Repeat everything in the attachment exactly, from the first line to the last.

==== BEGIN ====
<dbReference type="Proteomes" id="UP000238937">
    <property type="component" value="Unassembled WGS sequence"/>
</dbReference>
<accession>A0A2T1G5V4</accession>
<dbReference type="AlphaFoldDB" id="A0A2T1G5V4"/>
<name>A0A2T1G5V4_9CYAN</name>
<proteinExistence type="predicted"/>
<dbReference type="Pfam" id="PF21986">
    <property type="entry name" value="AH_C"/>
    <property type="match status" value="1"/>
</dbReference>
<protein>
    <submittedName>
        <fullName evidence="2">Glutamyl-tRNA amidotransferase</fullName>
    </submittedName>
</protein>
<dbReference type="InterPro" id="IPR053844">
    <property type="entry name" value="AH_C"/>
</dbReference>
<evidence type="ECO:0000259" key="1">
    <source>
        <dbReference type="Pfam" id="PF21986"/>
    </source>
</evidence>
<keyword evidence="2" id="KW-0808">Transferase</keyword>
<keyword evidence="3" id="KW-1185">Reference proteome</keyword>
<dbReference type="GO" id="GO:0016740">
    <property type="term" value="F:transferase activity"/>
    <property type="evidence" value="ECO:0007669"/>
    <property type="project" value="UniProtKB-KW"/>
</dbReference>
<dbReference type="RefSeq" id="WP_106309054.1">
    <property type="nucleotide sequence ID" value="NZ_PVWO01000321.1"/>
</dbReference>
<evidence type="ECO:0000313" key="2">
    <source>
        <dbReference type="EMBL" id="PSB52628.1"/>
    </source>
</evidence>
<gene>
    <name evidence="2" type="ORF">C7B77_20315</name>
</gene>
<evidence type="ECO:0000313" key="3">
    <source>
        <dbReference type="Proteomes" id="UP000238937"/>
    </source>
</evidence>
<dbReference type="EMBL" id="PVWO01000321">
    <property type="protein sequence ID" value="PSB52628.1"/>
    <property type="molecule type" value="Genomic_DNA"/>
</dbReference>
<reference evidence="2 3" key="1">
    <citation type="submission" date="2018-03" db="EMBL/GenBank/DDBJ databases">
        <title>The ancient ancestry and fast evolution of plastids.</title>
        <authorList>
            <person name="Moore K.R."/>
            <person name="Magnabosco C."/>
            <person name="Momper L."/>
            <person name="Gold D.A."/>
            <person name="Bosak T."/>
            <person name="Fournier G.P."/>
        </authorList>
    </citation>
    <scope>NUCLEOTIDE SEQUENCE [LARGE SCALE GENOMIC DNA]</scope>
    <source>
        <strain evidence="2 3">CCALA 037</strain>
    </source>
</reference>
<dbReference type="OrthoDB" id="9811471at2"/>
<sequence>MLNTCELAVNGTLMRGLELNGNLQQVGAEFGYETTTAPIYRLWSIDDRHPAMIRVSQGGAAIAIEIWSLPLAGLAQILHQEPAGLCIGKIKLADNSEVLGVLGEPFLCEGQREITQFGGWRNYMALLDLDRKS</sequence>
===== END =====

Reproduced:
<dbReference type="Proteomes" id="UP000238937">
    <property type="component" value="Unassembled WGS sequence"/>
</dbReference>
<accession>A0A2T1G5V4</accession>
<dbReference type="AlphaFoldDB" id="A0A2T1G5V4"/>
<name>A0A2T1G5V4_9CYAN</name>
<proteinExistence type="predicted"/>
<dbReference type="Pfam" id="PF21986">
    <property type="entry name" value="AH_C"/>
    <property type="match status" value="1"/>
</dbReference>
<protein>
    <submittedName>
        <fullName evidence="2">Glutamyl-tRNA amidotransferase</fullName>
    </submittedName>
</protein>
<dbReference type="InterPro" id="IPR053844">
    <property type="entry name" value="AH_C"/>
</dbReference>
<evidence type="ECO:0000259" key="1">
    <source>
        <dbReference type="Pfam" id="PF21986"/>
    </source>
</evidence>
<keyword evidence="2" id="KW-0808">Transferase</keyword>
<keyword evidence="3" id="KW-1185">Reference proteome</keyword>
<dbReference type="GO" id="GO:0016740">
    <property type="term" value="F:transferase activity"/>
    <property type="evidence" value="ECO:0007669"/>
    <property type="project" value="UniProtKB-KW"/>
</dbReference>
<dbReference type="RefSeq" id="WP_106309054.1">
    <property type="nucleotide sequence ID" value="NZ_PVWO01000321.1"/>
</dbReference>
<evidence type="ECO:0000313" key="2">
    <source>
        <dbReference type="EMBL" id="PSB52628.1"/>
    </source>
</evidence>
<gene>
    <name evidence="2" type="ORF">C7B77_20315</name>
</gene>
<evidence type="ECO:0000313" key="3">
    <source>
        <dbReference type="Proteomes" id="UP000238937"/>
    </source>
</evidence>
<dbReference type="EMBL" id="PVWO01000321">
    <property type="protein sequence ID" value="PSB52628.1"/>
    <property type="molecule type" value="Genomic_DNA"/>
</dbReference>
<reference evidence="2 3" key="1">
    <citation type="submission" date="2018-03" db="EMBL/GenBank/DDBJ databases">
        <title>The ancient ancestry and fast evolution of plastids.</title>
        <authorList>
            <person name="Moore K.R."/>
            <person name="Magnabosco C."/>
            <person name="Momper L."/>
            <person name="Gold D.A."/>
            <person name="Bosak T."/>
            <person name="Fournier G.P."/>
        </authorList>
    </citation>
    <scope>NUCLEOTIDE SEQUENCE [LARGE SCALE GENOMIC DNA]</scope>
    <source>
        <strain evidence="2 3">CCALA 037</strain>
    </source>
</reference>
<dbReference type="OrthoDB" id="9811471at2"/>
<sequence>MLNTCELAVNGTLMRGLELNGNLQQVGAEFGYETTTAPIYRLWSIDDRHPAMIRVSQGGAAIAIEIWSLPLAGLAQILHQEPAGLCIGKIKLADNSEVLGVLGEPFLCEGQREITQFGGWRNYMALLDLDRKS</sequence>